Today's post is by Albert Vuoso, one of the talented interns we're delighted to be working with at Discover Newport this semester. Living in Newport while he attends Salve Regina University as a junior, Albert knows Newport and it's surrounding communities maintain a palpable energy throughout the winter months. Here he gives you the scoop on what makes our destination a place where visitors and local alike ask, "what's cabin fever?"


When you think of Newport, what do you think? Do you think of sunny days out on Second Beach, or dinner al fresco when you're just as red as the lobster you're about to eat? Do you think of early morning runs on Cliff Walk or all the different license plates you pass on Memorial Boulevard? If you think of summer, you wouldn't be alone. Newport has become synonymous with the ideal summer get away, packed with ice cream shops on Thames Street, endless beach days and a freshly-caught dinner to end the night. But if you ask any local, the real magic happens after the last leaf has fallen on Bellevue Avenue.




One time I was asked if it snowed in Newport. Realizing that it was a serious question, I found it revealing that people don't necessarily associate Newport with the winter months. But we don't want you to be that person; we want you to think like a local. The charm that keeps visitors coming back summer after summer to Newport is just as prevalent during the winter season. Let's face it, Johnny Mathis was right when he sang, it's the most wonderful time of the year. A statement true Newporters uphold. A 43-year tradition, Christmas in Newport is a month-long celebration of the joy surrounding such an intimate time of year. It's a community effort out here, where homes, shops, restaurants and wharves are transformed into romantic, winter wonderlands. Fall in love with Newport all over again as you walk amongst the wreath adorned store fronts, illuminated from the glow of a winter's candle.




The month-long affair will keep even your youngest toddler, or most skeptical friend, merrily content. Join the crowds for an annual tree lighting, Polar Express train ride, historical tour or a concert held in honor of the Victorian-era Christmas festivities. If you find yourself obsessed with the Colonial, Victorian or Gilded Age eras, you'll have exceptional ease in finding events to meet your interests. The Newport Mansions open their doors this season, proving to be as breathtaking as they are in the summer. Three majestic properties are turned into winter havens and host special events such as the Newport Nutcracker and Holiday Evenings at the Breakers featuring live music, holiday drinks, and the chance to mingle with extraordinary people.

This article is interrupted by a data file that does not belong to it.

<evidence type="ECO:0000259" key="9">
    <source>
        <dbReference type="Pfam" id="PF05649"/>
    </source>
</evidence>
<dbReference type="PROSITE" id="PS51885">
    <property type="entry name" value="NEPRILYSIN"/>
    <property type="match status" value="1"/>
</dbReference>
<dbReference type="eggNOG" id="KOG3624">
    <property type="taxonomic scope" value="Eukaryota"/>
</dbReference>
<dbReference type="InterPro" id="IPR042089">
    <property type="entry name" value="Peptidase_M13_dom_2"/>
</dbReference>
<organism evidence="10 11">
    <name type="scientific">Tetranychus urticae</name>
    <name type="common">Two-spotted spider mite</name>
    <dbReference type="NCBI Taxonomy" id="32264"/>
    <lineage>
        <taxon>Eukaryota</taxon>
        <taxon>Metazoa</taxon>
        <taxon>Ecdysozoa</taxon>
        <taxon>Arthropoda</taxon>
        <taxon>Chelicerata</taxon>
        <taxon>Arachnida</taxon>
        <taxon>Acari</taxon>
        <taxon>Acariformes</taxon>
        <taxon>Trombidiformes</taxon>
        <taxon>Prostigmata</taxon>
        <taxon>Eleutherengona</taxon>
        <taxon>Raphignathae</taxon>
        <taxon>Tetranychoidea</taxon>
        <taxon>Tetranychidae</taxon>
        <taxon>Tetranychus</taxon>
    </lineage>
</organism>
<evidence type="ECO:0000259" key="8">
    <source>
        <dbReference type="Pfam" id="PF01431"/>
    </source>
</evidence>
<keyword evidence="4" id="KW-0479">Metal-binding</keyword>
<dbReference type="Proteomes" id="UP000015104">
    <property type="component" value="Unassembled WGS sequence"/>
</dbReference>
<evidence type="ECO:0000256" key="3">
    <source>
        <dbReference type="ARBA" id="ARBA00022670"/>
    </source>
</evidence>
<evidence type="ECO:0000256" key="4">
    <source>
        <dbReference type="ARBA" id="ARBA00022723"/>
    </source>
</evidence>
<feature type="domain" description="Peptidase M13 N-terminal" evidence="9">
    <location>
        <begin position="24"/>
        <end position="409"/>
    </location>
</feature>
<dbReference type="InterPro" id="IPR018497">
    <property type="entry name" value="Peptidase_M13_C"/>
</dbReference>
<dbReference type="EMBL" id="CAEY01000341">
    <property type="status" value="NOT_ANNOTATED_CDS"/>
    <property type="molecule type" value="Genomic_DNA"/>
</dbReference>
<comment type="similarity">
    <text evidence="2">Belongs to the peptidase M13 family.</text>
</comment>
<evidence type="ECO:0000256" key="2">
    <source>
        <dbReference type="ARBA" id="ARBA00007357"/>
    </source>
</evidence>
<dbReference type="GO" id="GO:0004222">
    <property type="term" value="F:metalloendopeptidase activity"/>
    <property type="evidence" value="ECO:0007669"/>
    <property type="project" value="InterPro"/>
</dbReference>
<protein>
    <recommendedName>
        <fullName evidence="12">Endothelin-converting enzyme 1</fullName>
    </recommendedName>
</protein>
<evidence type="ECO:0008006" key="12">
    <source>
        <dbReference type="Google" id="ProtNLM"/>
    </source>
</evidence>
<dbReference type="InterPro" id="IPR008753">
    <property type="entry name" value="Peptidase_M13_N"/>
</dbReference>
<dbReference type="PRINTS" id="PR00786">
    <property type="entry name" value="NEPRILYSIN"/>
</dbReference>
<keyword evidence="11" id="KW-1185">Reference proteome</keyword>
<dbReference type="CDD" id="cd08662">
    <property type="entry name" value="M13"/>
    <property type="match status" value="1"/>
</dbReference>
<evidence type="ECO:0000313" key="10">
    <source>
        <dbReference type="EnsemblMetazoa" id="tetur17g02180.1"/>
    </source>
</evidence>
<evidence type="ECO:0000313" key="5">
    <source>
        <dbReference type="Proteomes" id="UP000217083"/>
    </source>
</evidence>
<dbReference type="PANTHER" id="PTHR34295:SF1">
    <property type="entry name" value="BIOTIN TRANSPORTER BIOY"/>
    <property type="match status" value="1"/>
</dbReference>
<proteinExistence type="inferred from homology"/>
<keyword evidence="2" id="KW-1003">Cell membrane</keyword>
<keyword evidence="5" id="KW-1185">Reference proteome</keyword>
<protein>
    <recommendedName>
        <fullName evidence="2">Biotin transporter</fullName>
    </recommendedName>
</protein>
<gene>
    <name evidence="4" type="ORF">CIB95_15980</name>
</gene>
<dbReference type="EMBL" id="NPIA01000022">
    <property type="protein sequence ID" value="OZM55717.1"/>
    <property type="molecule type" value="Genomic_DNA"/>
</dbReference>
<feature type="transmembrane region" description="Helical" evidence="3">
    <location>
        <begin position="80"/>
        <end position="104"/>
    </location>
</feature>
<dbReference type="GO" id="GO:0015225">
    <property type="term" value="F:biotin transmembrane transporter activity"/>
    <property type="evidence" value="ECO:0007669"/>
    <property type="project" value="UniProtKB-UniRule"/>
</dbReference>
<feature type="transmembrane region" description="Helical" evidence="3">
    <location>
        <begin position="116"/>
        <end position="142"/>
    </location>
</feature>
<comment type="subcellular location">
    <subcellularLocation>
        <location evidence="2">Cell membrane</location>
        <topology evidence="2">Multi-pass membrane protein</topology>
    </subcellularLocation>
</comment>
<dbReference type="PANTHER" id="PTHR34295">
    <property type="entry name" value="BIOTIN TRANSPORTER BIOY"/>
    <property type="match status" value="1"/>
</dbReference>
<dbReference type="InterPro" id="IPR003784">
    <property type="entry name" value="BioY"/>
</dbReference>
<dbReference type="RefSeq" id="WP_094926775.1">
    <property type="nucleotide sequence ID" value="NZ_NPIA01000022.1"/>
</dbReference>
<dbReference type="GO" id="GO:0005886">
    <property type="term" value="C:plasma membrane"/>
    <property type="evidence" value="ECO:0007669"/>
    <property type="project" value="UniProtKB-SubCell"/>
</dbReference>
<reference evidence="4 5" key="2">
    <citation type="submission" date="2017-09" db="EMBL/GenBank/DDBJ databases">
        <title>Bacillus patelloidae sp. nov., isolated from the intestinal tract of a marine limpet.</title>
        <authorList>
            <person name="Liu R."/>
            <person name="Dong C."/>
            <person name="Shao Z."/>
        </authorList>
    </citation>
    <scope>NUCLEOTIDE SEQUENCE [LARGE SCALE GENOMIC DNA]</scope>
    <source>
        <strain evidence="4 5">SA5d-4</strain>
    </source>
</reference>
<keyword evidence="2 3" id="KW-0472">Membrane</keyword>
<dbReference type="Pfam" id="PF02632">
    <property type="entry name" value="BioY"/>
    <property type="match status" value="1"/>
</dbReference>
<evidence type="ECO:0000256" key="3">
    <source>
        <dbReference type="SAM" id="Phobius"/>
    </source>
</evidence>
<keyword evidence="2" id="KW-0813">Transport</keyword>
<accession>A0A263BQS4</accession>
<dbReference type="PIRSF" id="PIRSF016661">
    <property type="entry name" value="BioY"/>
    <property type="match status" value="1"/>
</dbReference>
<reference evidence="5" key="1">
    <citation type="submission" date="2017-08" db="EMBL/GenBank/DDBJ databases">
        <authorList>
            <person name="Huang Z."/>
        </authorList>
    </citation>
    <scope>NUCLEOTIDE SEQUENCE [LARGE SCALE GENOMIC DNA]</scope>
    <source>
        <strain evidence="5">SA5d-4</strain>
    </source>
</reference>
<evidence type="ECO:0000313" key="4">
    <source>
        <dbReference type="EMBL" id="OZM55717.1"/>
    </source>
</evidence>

In nearby Bristol, Christmas at Blithewold is equally stunning, there this year's theme, Family Traditions" celebrates the wealthy Van Wickle family's cultural interests and holiday traditions. Christmas at Blithewold begins November 29th, come and enjoy the elaborate decorations. Make a reservation for our fun and informal afternoon teas, the Santa-sing-alongs, the joyous musical performances, and the creative workshops for both children and adults!




Visit the Blithewold events page for a complete list of activities. If Newport's critically-acclaimed dining is what drew you here in the first place, don't worry; the winter will be just as impressive. Restaurants like Tallulah on Thames, recognized by Food & Wine magazine, will showcase the delicious and unique flavors that only come from the local farms on and near Aquidneck Island.


If you're nervous about a place to stay, have no fear. The colder weather means better deals on on lodging. Take advantage of the exciting opportunity to stay in prestigious boutique properties, cozy inns and BnBs, and familiar brand-name hotels. Go for a brisk walk along the Newport's cobblestone streets and find comfort by a fire as you rediscover those around you. Its an amazing time to be in Newport and we hope you'll come see why.


Photo credits: top, Billy Black; top left and bottom left, Sally Anne Santos; middle right, Thomas Palmer.